The Colombian government as hen spraying chemical herbicides on drug crops from low-flying planes for over two decades. Despite the failure of this practice to curb drug production, the United States began funding the massive aerial fumigation of coca and poppy crops in Colombia in 2000. The U.S. government has continued allocating millions of dollars to the “fumigations program.” To date, fumigations have been carried out in 21 of Colombia’s 32 provinces, yet coca cultivation continues to increase. The US Office of National Drug Control Policy reported that coca cultivation in 2005 covered 144,000 hectares, a level not seen since 2002. Moreover, there has been little effect on the price, purity, or availability of cocaine in the United States as a result of the operation. As these indicators demonstrate, the U.S.-supported fumigation program in Colombia has been a resounding failure.
The joint Colombian-US program has faced harsh criticism from various sectors. Small subsistence farmers complain that their licit crops, such as subsistence food crops, are being adversely affected by the aerial fumigations. Environmentalists are concerned because coca growers have cut down more primary forests – including in state parks – and have planted more coca in 72% more territory in 2005 than they did in 2000, prior to the fumigation campaign. Scientists report that the US State Department did not meet the legal requirements to determine the health impacts of aerial fumigation and social workers point to the displacement that the drug policy has caused, compounding the already high displacement level in Colombia... As a result of these concerns, the Colombian government’s human rights Ombudsman, the Comptroller General and many governors have called for an immediate end to fumigations.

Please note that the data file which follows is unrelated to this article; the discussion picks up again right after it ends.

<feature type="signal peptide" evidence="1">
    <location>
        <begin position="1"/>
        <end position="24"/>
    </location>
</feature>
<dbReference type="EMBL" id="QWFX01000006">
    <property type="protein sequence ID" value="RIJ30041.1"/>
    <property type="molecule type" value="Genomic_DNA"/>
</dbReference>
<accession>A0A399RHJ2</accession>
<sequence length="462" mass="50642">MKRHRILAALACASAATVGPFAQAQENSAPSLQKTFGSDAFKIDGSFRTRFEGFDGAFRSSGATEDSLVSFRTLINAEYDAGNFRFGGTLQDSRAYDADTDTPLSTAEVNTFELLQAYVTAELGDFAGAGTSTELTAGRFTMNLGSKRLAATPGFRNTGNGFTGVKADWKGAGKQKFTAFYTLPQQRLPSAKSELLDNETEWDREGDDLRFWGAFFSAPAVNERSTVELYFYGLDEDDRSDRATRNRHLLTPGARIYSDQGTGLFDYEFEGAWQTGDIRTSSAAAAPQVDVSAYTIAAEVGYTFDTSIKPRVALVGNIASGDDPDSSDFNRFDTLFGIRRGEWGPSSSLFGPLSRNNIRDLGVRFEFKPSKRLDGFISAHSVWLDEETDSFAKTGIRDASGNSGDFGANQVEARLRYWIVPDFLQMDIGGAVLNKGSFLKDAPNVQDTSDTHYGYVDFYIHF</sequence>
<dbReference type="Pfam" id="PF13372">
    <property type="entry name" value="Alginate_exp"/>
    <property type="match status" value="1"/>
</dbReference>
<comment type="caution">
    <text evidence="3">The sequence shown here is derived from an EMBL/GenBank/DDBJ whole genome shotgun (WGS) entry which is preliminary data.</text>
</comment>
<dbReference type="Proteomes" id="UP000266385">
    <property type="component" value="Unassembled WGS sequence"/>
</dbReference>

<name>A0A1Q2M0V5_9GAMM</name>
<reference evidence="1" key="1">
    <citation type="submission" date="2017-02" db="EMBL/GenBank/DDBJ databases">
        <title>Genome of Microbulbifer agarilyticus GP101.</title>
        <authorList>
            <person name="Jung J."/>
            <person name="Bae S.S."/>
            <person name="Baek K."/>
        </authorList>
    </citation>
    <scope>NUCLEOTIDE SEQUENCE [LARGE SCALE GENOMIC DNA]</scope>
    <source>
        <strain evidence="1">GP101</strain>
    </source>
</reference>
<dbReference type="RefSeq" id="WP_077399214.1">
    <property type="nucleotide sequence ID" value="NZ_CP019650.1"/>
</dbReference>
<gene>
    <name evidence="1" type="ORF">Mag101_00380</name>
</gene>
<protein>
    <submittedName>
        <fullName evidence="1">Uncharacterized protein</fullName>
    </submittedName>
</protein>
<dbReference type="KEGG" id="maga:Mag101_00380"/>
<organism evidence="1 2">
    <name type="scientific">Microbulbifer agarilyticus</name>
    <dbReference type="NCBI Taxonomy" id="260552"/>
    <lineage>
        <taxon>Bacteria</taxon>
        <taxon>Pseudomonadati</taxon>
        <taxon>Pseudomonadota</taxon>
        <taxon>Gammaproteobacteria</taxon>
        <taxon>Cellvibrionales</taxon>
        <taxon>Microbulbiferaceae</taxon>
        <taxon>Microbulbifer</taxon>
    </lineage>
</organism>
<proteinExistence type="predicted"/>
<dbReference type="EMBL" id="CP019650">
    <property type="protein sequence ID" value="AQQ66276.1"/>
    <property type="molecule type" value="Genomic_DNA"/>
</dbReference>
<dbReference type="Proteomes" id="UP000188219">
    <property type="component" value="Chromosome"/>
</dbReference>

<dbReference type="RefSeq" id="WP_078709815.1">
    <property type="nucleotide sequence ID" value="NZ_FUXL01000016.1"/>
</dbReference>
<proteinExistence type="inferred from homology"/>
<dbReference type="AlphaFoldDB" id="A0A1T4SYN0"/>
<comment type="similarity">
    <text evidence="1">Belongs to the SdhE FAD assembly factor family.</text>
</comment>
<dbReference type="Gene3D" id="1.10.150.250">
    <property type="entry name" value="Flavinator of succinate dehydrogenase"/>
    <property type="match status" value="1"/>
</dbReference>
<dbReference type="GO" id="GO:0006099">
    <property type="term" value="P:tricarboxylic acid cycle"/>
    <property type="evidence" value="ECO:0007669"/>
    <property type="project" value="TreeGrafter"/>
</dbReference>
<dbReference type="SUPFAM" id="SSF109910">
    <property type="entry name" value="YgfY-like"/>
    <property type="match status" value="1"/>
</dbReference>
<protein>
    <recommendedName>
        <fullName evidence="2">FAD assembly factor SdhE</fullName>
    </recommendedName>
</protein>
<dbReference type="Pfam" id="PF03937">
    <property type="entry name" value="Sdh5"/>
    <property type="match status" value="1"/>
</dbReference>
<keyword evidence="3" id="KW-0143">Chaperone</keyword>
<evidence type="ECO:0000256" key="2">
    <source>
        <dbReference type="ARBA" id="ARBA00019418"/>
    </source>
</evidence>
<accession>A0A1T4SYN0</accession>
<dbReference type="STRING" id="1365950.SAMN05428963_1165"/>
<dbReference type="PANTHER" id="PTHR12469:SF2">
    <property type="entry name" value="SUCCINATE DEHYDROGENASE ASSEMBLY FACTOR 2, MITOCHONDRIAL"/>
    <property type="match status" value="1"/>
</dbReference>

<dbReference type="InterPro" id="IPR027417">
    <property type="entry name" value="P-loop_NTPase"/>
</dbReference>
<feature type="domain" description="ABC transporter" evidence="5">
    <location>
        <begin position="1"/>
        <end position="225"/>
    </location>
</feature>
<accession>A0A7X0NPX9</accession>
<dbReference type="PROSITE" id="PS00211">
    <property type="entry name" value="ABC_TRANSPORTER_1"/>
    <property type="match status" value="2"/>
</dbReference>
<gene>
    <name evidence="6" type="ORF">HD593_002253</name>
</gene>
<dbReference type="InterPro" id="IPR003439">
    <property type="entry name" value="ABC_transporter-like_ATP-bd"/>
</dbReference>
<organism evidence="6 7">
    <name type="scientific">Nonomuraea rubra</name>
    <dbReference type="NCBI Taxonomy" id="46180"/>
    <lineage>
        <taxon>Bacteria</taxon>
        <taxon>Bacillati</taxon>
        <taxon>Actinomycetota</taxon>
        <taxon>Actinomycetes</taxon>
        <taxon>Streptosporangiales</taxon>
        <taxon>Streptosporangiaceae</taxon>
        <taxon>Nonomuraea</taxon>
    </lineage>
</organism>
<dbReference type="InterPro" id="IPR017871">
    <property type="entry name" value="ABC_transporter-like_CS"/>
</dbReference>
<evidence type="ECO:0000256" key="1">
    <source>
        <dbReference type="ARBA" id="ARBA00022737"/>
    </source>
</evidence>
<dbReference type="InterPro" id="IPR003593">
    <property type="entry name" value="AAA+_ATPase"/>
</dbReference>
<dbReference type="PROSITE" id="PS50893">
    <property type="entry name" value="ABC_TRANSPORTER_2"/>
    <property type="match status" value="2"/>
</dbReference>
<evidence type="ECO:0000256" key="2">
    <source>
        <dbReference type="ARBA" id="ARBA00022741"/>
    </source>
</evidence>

The USOC is committed to promoting a significant reduction in U.S.-support for fumigation in Colombia and an eventual phase out of the practice in its entirety.
Afro-Colombian children in the Urabá region gather around the gravesite of a fellow community member. The violence that forced communities to flee, left many dead. Upon return to their land, communities often clear brush from the cemeteries and build new grave markers to honor the dead.
The U.S. Office on Colombia is an independent non-profit organization, not affiliated with any political party, that seeks to educate U.S. policymakers, the media and the U.S. public about the impact of U.S. policy on Colombia.